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Fleeing far from that accursed war

Syrian refugees risk their lives escaping the war by sea [AFP]

Date of publication: 15 March, 2015

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First person: Syrian refugees are putting their lives in the hands of people-smugglers as they try to escape their war-torn country. Here is one young man's story.
Editor's note: The author has requested anonymity

When you get your university degree in Syria it means you will be called up for compulsory national service within a matter of weeks. A few months after that, your name will be on the list of military checkpoints that have recently become widespread in the city of Aleppo.

It did not take more than a couple of months after finishing my degree before I decided to travel to Europe. This was a decision that I had not dared to make over the past three years, but the city I loved was exhausted in every sense of the word. It was no longer a suitable place to live for a young man who had just graduated from university.

I began to plan the journey and I came to an agreement with a people-smuggler in Turkey that I would collect the $7,000 he said it would cost to get me to one of the Scandinavian countries.

Halfway
     I came to an agreement with a people-smuggler based in Turkey that I would pay $7000 to travel to Scandinavia.

As a Syrian Palestinian, just thinking about travelling to Turkey via an illegal route seemed a completely unprecedented venture. Many elements of the armed Syrian opposition consider all Palestinian refugees in Syria to be members of the "Shabiha". At the same time, elements of the government forces describe us as "terrorists".

Travelling from the western half of Aleppo, which remains under the control of Syrian regime forces, to the Bab al-Salama border crossing with Turkey, means going through over 40 checkpoints in three different governorates; Aleppo, Hama and Idlib. This means being interrogated and searched by armed members of different groups, most notably the regime's forces, al-Nusra Front, Ahrar al-Sham, Islamic Front and the Kurdish forces.

After 14 hours of travelling, I finally reached the city of Izaaz, which is close to the border with Turkey. I spent the next five hours in a field no more than a few hundred meters away from the trench that separates the two countries. Here, of course, I was not alone. There were over 150 people around me, mostly women and children. Like me, they were all waiting for the perfect moment to cross the border.

In time, the people-smuggler, who was working with al-Nusra Front, gave us the signal to run to the other side of the border. You have to run several kilometres over rugged terrain within ten minutes, otherwise you fall into the hands of the Turkish border guards who will hit you in the face with their truncheons before sending you back to Syrian territory.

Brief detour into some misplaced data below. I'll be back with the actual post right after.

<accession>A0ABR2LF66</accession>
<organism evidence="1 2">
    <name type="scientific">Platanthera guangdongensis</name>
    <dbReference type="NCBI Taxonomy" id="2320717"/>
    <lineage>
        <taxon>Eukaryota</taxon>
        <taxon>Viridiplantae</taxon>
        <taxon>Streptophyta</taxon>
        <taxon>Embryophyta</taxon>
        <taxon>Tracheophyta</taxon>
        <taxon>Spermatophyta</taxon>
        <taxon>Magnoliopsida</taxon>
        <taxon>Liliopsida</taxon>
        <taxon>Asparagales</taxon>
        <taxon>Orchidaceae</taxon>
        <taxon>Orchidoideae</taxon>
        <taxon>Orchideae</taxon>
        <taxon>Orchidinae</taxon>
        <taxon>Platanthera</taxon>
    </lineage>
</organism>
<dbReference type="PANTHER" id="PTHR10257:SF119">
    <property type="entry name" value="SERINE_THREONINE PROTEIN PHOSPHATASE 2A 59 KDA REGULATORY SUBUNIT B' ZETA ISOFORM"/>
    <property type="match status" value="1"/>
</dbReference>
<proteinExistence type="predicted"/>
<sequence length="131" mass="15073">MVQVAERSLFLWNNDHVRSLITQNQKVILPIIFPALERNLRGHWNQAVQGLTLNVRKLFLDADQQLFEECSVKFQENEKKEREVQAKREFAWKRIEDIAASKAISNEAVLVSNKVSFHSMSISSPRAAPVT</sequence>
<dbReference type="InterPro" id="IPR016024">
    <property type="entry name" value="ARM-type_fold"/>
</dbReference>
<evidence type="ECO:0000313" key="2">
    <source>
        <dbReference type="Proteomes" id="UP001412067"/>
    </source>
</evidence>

In Turkey

I spent my first night in Turkey in Adana. For the first time in two and a half years I enjoyed a quiet night - there was no sign of violent clashes, no sound of the guns of hell.

My first mission in Turkey was to meet the people-smuggler who would get me to Europe and to come to an agreement with him over the details. Within a few hours, I fulfilled my part of the agreement by getting to a certain place close to Mersin. There, I found myself in the company of hundreds of other Syrians waiting for the zero hour.

I spent 17 days in Turkey. I heard dozens of stories of Syrians who had fled the hellish war and sold all their possessions in search of a better life for themselves and their families on the "Old Continent".

A tasty meal for the sharks

On my sixteenth day in Turkey, the people-smuggler sent me a message that the ship would leave in a matter of hours. I spent the next few hours contacting my family and close friends telling them the sharks in the Mediterranean Sea would be having a tasty meal over the next few days.

     For the first time in two and a half years I enjoyed a quiet night - there was no sign of violent clashes close by or of the guns of hell.

The smuggler's plan involved gathering at least 1,200 illegal immigrants at various points along the Turkish coast. They were then transported in groups using battered, old fishing boats to a large ship waiting at a certain location in international waters facing the Turkish coast.

I found myself a place along with 300 other people crammed together on the last fishing boat leaving the coast. After two hours, we reached the ship. It was large. But not large enough to carry 850 people.

There were 850 of us. We were crammed together in a small space in an inhumane and unethical manner. Six days of 850 people breathing, sleeping and eating in the same small space. Imagine the filth. What would your reaction be if I told you that there were dozens of elderly and disabled people, children and women, three of whom were pregnant, amongst us?

The promised land

Six days of exhaustion, filth and polluted air passed and we finally reached the Sicilian coast with some help from the Italian navy. It had pinpointed the location of our ship and pulled us into the one of the ports where the Red Cross and Médecins Sans Frontières were waiting.

We were treated well by the Italian authorities. They gave us food and drink and provided medical assistance to those in need of it before taking us to refugee camps on the island.

The next morning I was on a train to Milan making my way to the Netherlands where I now live. I am awaiting a decision about my residency so I can start a new life, far away from that accursed war.

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